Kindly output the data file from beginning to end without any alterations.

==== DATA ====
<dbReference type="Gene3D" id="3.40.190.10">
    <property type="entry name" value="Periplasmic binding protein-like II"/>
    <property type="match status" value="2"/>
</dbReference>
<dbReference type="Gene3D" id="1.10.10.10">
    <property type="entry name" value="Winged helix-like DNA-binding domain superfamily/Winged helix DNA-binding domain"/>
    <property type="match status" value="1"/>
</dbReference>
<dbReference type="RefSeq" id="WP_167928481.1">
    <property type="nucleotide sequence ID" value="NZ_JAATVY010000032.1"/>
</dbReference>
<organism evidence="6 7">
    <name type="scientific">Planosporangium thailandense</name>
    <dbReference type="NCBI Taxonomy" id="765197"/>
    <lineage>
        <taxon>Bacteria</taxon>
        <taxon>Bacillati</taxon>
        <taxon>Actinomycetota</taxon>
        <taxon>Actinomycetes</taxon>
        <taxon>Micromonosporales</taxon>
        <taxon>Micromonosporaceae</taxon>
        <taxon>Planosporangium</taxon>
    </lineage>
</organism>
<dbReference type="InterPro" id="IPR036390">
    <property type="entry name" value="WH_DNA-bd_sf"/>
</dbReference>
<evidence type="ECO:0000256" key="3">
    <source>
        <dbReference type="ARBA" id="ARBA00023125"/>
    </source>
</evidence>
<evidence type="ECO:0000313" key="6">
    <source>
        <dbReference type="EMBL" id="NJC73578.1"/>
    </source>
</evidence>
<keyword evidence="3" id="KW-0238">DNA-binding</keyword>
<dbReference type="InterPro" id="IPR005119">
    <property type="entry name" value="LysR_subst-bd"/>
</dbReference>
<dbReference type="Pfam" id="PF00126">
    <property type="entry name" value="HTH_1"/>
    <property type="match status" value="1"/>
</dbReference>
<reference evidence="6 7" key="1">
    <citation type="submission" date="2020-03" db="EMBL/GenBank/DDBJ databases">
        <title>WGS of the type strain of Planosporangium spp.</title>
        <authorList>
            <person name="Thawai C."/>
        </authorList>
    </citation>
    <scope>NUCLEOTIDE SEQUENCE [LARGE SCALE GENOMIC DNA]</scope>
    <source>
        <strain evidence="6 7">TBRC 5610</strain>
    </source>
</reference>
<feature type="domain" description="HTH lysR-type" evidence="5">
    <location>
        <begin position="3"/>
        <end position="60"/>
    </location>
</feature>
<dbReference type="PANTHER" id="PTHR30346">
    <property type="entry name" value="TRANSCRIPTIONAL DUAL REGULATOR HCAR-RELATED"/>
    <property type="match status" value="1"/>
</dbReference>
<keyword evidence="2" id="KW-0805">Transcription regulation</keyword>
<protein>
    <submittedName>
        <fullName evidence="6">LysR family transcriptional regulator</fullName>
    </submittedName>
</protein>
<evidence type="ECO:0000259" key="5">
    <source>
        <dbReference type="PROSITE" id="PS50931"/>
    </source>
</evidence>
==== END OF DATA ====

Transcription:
<dbReference type="Gene3D" id="3.40.190.10">
    <property type="entry name" value="Periplasmic binding protein-like II"/>
    <property type="match status" value="2"/>
</dbReference>
<dbReference type="Gene3D" id="1.10.10.10">
    <property type="entry name" value="Winged helix-like DNA-binding domain superfamily/Winged helix DNA-binding domain"/>
    <property type="match status" value="1"/>
</dbReference>
<dbReference type="RefSeq" id="WP_167928481.1">
    <property type="nucleotide sequence ID" value="NZ_JAATVY010000032.1"/>
</dbReference>
<organism evidence="6 7">
    <name type="scientific">Planosporangium thailandense</name>
    <dbReference type="NCBI Taxonomy" id="765197"/>
    <lineage>
        <taxon>Bacteria</taxon>
        <taxon>Bacillati</taxon>
        <taxon>Actinomycetota</taxon>
        <taxon>Actinomycetes</taxon>
        <taxon>Micromonosporales</taxon>
        <taxon>Micromonosporaceae</taxon>
        <taxon>Planosporangium</taxon>
    </lineage>
</organism>
<dbReference type="InterPro" id="IPR036390">
    <property type="entry name" value="WH_DNA-bd_sf"/>
</dbReference>
<evidence type="ECO:0000256" key="3">
    <source>
        <dbReference type="ARBA" id="ARBA00023125"/>
    </source>
</evidence>
<evidence type="ECO:0000313" key="6">
    <source>
        <dbReference type="EMBL" id="NJC73578.1"/>
    </source>
</evidence>
<keyword evidence="3" id="KW-0238">DNA-binding</keyword>
<dbReference type="InterPro" id="IPR005119">
    <property type="entry name" value="LysR_subst-bd"/>
</dbReference>
<dbReference type="Pfam" id="PF00126">
    <property type="entry name" value="HTH_1"/>
    <property type="match status" value="1"/>
</dbReference>
<reference evidence="6 7" key="1">
    <citation type="submission" date="2020-03" db="EMBL/GenBank/DDBJ databases">
        <title>WGS of the type strain of Planosporangium spp.</title>
        <authorList>
            <person name="Thawai C."/>
        </authorList>
    </citation>
    <scope>NUCLEOTIDE SEQUENCE [LARGE SCALE GENOMIC DNA]</scope>
    <source>
        <strain evidence="6 7">TBRC 5610</strain>
    </source>
</reference>
<feature type="domain" description="HTH lysR-type" evidence="5">
    <location>
        <begin position="3"/>
        <end position="60"/>
    </location>
</feature>
<dbReference type="PANTHER" id="PTHR30346">
    <property type="entry name" value="TRANSCRIPTIONAL DUAL REGULATOR HCAR-RELATED"/>
    <property type="match status" value="1"/>
</dbReference>
<keyword evidence="2" id="KW-0805">Transcription regulation</keyword>
<protein>
    <submittedName>
        <fullName evidence="6">LysR family transcriptional regulator</fullName>
    </submittedName>
</protein>
<evidence type="ECO:0000259" key="5">
    <source>
        <dbReference type="PROSITE" id="PS50931"/>
    </source>
</evidence>